After my peaceful exchange in the dark parking lot, it felt jarring to enter the grocery store with its iridescent neon lights and amped-up produce thunderstorms. I was a bit out of sorts initially and I found myself wandering through the store in a bit of a daze.
However, I did notice a few key things:
- Everyone was calm but also seemed to be completely spaced out. One man I walked by was staring at a Hotwheels car for an indeterminate period of time, while another couple stood holding a single candy bar between them. While the woman behind the cold cuts counter stood eating a child’s cupcake. Also, they too could have all been high. (It’s LA, being high is more common than having Herpes.)
- Every person I walked by had a shopping cart full of water. Some had piles of water plus stacks of canned beans, tuna, and all the other last resort foods you wouldn’t normally eat unless forced to by a natural disaster.
I made my way to the water aisle and with only a few containers left on the shelf, I scooped up 5 gallons of water and put them in my cart. I then proceeded to mindlessly wander around the store, happy to see other people calm, bored, and hungry. Ah, the mundane benefits of a brief piece of mind.
Like a sleep-deprived game show contestant on a timer, I thought buying a box of grape Kool-Aid seemed like a good idea. So did buying a two-pound bag of Twizzlers. Then I tossed in a large box of graham crackers because what else am I supposed to dip in my Kool-Aid? The earthquake probably wouldn’t kill me, but diabetes might. After that, I tossed in some beef jerky, batteries, Neosporin, and a pack of sparkly birthday candles. If I had to survive by candlelight, it was going to be so pretty!
I stood in the protein bar aisle with a glazed look on my face. So many choices, and yet they all tasted like the cardboard you walk on when entering a construction site. I didn’t want to get any of them because paying $2.50 to taste the rubber soles of a thousand feet seemed less appealing than surviving a sugar coma. But eventually, I caved and got a box of the kind that fills you up but then constipates you for days. I thought it was probably for the best if the situation got so dire I’d lose my toilet privileges.
Leaving the store with copious amounts of hydration, sodium, fructose, and bum stopper-upper, I felt way more prepared to face another earthquake. I got home and unpacked my loot. What had I done and why did it feel like I’d just broken some law? Deep inside I knew any purchase that included beef jerky, batteries, and licorice was one that could either lead to no good or a very large bonfire.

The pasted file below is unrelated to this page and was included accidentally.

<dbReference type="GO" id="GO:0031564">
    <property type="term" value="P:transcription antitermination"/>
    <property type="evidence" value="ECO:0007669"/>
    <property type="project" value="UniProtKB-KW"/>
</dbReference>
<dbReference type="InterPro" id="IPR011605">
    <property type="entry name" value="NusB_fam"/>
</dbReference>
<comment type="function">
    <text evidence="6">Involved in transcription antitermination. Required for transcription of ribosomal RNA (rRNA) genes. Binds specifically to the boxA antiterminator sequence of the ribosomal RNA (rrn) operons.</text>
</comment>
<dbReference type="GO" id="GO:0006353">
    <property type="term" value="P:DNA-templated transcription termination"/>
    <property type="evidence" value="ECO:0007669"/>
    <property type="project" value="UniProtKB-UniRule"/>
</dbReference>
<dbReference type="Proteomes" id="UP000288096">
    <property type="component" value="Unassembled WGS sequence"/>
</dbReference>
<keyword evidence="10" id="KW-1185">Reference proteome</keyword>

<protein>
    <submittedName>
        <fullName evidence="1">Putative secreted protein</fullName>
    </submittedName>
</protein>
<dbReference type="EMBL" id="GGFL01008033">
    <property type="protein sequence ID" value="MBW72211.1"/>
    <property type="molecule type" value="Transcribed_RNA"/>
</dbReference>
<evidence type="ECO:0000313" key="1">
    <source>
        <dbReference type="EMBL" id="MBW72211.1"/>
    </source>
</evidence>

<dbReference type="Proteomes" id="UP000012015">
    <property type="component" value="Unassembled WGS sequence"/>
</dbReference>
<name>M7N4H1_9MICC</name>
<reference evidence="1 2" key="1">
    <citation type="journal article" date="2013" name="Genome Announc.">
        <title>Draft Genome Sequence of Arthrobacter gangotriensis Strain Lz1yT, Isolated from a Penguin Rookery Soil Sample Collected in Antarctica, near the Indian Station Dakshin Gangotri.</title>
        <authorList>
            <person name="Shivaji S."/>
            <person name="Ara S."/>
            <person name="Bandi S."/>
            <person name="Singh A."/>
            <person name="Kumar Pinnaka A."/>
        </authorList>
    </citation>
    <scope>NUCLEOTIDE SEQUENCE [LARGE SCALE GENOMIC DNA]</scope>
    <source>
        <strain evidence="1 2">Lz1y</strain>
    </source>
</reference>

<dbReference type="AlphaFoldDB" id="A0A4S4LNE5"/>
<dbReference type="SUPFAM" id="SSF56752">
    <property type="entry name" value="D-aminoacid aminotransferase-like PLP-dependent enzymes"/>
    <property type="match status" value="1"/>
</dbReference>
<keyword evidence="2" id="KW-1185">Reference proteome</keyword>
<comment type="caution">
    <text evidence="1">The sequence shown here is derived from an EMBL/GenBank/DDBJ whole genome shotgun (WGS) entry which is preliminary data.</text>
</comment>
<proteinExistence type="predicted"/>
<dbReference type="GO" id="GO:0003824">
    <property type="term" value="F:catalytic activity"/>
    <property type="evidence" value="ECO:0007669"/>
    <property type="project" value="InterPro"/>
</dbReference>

Getting over my buyer’s remorse I set out to finish packing up my bag. I then filled my backpack with ugly hiking boots, a package of baby wipes and seventy-two thousand calories. Something tells me I still didn’t quite grasp the concept of what goes inside the bag versus what goes into your cupboard, but between the two, I think I’ve now got the ability to throw a birthday party for a nine-year-old sugar addict (me) and ride out whatever comes my direction.
As I finish this story it is now a few days after the earthquake and I’ve gotten a little bit of distance from the initial panic that had me walking in circles like an in-bred terrier.
I’ve gone back to my day-to-day routine of work, meeting up with friends, and singing in my car. What I have noticed is a little bit more of a longing to connect with those around me, strangers and friend alike. None of us know what the next moment will bring but somehow finding richer connections to those around us seems to make the day a little more worthwhile.
Yesterday I spoke at a meeting of incredible humans. I was slightly nervous and very excited to share with them but had the rarely heard voice in my head, Miss You Need To Have A Dance Party, telling me I should shake things up before I began my speech.
Normally I would have told her to pipe down and mind her own business, and for god sake, go put on a bra. But something about that quake has reminded me of the importance of kicking fear and self-consciousness to the curb.
So instead, I started this meeting by telling everyone to get up for a 30-second dance party. We all stood up, shook our booties, hollered a bit and cut loose with reckless abandon. From here on out, I think the reason the earth should shake is because we are having such a good time up above.